7 Common Foot Injuries for Runners (And What To Do About Them)

Most runners will suffer foot injuries at some point; they are so common. A simple blister or runner’s knee can HALT training plans.

Running is a great way to stay in shape, but it comes with the risk of injury. Beginner runners often suffer from minor or potentially annoying foot injuries.

If you’re new to running, pay special attention to how your feet and toes feel during and after a run. It may be possible to avoid any problems by being careful and planning ahead.

This article will cover the top 7 common foot injuries for runners and what to do about them.

The Most Common Foot Injuries And Problems for Runners

1. Black Toenails

Black toenails happen when your toes get jammed into the front of your running shoe. You may notice that you get this when you start running a lot. 

If your shoes don’t fit perfectly, it will cause toe trauma, which will wind up causing black toenails. It is a collection of blood underneath your toenail and is nothing to get really worried about.

2. Blisters

You eventually wind up dealing with blisters when you start running for exercise. Blisters can be very painful, making keeping up with your running routine more challenging.  

You are getting blisters, likely due to wearing shoes too tight. This sometimes happens too when socks do not fit smoothly, so you must wear the right stuff to protect your feet. 

All in all, blisters are a minor problem. Rest and footwear change may be required.

High-quality shoe inserts can protect runners from blistering as well.

3. Burning Feet

If you are experiencing burning feet while you are out running, try not to worry too much. This is a very typical injury or problem that you can usually fix by making a few changes. 

This hot or burning sensation in your feet is likely caused by your footwear. Changing to mesh running shoes may help quite a bit.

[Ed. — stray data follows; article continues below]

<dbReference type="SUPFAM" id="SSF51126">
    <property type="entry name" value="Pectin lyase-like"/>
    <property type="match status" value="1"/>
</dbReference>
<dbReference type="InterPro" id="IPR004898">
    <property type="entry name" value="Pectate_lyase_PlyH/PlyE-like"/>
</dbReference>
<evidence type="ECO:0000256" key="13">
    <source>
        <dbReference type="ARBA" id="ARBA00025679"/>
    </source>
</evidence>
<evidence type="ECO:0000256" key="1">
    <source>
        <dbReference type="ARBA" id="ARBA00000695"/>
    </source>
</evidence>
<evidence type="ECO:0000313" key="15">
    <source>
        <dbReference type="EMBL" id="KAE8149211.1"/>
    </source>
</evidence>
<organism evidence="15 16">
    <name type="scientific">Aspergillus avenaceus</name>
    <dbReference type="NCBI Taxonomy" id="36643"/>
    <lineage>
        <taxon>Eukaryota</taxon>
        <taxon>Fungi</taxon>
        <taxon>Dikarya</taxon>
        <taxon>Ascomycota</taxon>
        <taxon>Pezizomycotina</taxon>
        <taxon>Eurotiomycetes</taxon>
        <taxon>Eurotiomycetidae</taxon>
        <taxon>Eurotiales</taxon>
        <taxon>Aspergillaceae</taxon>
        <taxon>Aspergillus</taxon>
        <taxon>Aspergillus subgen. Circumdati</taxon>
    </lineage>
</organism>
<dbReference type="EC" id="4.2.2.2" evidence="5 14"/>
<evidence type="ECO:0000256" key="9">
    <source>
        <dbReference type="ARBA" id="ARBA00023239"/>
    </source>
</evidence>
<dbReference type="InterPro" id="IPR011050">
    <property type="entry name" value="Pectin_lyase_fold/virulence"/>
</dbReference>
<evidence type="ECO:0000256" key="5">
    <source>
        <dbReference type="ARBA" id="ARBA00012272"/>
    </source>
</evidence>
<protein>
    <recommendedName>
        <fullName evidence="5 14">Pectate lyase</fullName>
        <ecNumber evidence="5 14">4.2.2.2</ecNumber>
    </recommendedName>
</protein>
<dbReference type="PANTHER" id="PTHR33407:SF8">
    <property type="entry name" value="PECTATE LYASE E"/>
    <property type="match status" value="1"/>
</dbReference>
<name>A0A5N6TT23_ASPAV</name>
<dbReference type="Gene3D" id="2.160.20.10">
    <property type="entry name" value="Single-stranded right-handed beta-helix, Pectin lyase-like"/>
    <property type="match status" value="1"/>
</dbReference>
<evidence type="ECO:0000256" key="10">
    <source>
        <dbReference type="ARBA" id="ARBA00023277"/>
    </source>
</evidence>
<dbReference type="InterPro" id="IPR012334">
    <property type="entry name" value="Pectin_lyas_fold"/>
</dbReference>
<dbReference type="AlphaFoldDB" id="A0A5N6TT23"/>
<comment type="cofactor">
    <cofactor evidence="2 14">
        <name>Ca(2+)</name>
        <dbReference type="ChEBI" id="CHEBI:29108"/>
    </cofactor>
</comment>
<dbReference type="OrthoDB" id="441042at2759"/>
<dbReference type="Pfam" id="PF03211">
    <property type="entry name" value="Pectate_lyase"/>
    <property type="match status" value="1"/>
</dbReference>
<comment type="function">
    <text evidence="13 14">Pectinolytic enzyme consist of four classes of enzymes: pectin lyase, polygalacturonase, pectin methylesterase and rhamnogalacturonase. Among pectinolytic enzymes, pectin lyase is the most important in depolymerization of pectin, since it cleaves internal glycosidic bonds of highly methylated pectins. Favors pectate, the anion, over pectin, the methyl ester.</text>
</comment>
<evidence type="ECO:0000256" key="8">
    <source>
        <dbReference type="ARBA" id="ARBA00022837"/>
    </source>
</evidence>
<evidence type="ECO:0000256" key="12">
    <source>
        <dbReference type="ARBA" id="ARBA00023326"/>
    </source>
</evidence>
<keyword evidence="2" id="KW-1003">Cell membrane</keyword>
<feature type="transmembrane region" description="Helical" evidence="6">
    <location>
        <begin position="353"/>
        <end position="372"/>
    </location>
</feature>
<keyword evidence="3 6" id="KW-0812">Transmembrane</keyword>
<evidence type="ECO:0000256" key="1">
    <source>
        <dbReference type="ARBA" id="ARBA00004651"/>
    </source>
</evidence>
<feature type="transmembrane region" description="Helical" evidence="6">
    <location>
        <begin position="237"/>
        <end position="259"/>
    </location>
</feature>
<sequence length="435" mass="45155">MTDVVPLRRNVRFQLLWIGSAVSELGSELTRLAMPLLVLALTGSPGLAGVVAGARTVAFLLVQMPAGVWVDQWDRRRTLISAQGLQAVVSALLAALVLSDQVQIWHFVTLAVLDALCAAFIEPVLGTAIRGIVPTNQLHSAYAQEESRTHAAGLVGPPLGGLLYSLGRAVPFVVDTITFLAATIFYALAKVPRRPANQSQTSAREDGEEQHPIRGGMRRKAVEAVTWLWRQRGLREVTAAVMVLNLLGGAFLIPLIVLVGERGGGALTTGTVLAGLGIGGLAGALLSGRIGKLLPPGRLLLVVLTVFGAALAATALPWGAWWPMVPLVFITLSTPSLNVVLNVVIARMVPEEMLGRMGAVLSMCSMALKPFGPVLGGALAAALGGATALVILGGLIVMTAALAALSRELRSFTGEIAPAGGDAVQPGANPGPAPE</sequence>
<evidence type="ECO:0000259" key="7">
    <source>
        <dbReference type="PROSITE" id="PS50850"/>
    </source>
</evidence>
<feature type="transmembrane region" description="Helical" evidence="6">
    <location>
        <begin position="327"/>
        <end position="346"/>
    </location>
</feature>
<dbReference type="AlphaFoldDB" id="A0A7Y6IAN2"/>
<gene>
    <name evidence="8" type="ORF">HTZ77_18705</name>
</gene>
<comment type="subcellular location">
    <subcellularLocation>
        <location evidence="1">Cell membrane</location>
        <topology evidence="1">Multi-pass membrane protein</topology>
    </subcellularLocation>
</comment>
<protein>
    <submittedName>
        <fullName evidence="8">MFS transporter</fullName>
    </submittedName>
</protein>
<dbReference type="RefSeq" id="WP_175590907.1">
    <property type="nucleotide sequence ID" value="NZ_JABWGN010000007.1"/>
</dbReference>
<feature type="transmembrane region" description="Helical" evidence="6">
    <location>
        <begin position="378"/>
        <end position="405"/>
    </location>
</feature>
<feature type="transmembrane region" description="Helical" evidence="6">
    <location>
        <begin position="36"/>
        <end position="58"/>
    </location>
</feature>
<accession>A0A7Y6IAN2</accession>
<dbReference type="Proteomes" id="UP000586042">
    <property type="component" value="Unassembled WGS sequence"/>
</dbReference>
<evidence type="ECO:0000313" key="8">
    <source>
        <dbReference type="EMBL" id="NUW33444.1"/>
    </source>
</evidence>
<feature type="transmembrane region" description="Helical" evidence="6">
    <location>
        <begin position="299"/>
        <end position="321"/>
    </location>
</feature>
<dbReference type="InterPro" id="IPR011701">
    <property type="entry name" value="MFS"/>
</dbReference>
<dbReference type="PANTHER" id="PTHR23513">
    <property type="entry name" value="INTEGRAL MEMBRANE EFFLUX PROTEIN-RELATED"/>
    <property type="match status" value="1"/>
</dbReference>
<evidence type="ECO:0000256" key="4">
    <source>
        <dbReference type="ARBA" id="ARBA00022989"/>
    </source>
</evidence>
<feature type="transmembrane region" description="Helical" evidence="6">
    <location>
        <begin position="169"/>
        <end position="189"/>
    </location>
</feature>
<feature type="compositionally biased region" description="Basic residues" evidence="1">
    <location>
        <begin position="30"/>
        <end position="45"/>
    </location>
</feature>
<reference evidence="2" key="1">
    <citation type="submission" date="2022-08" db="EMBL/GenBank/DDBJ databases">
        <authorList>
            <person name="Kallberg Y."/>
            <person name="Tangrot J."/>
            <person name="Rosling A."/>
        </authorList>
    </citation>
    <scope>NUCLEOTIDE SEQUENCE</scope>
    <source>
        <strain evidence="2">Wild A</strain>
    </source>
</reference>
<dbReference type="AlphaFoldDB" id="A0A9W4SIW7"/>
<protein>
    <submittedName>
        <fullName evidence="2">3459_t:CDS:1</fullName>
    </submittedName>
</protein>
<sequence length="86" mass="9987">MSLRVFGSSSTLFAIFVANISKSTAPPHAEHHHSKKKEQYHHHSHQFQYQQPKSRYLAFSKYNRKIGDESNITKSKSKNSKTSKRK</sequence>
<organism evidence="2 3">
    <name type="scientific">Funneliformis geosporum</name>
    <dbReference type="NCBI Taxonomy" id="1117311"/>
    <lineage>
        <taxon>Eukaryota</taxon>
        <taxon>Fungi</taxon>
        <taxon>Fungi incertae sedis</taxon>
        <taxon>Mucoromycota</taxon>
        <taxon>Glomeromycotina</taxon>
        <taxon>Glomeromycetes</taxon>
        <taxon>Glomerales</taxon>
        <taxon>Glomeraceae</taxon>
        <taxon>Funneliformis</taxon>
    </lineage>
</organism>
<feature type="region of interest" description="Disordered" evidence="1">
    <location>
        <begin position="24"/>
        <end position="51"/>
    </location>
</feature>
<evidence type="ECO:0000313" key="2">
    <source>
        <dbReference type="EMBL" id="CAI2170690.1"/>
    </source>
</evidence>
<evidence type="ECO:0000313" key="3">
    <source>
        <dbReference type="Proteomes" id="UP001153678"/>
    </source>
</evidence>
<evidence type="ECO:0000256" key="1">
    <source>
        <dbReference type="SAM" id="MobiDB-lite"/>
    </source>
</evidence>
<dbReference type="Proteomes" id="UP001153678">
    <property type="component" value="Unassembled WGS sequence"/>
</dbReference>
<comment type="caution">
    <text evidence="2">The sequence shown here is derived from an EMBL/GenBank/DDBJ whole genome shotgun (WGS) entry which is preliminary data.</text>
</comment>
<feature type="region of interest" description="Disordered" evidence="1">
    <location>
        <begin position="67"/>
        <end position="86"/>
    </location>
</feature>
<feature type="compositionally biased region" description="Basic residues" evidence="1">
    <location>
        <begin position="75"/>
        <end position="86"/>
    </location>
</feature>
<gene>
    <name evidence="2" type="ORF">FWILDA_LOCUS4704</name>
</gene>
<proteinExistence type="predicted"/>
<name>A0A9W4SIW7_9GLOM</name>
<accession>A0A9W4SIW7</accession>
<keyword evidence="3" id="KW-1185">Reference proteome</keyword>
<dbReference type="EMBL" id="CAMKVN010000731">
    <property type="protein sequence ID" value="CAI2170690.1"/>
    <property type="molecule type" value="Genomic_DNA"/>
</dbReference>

Wearing the right insoles will also alleviate the burning sensation for many people.

4. Numbness

Some beginner runners may experience numbness in their feet. This is often due to wearing shoes that fit just a bit too tightly. 

There are several other potential causes of foot numbness during running as well. It could be happening due to running form mistakes, flat feet, or overworking yourself when your body is not used to running that much.

5. Runner’s Knee

Runner’s knee is another injury that beginner runners wind up suffering from all the time. It is a common term that refers to various types of damage centered around the knee. Runner’s knee is the most common knee injury among runners.

Sometimes when your knee is overused, you may wind up suffering from pain due to irritated tissues around your kneecap. 

Luckily, this injury can be treated with rest and icing the knee. Wearing knee support while running may also help keep this from happening.

6. Plantar Fasciitis

Plantar fasciitis is a widespread cause of heel pain. This injury is going to involve inflammation on the bottom of your foot. 

Those who suffer from plantar fasciitis may have inflamed tissue on the bottom of their feet that runs from their heels all the way toward the toes. 

Whether running with plantar fasciitis is possible depends on how severe the symptoms are.

Shoe inserts can help keep runners safe and will be able to do an excellent job of keeping you from being injured again. Physical therapy may also be required, depending on the extent of the problem.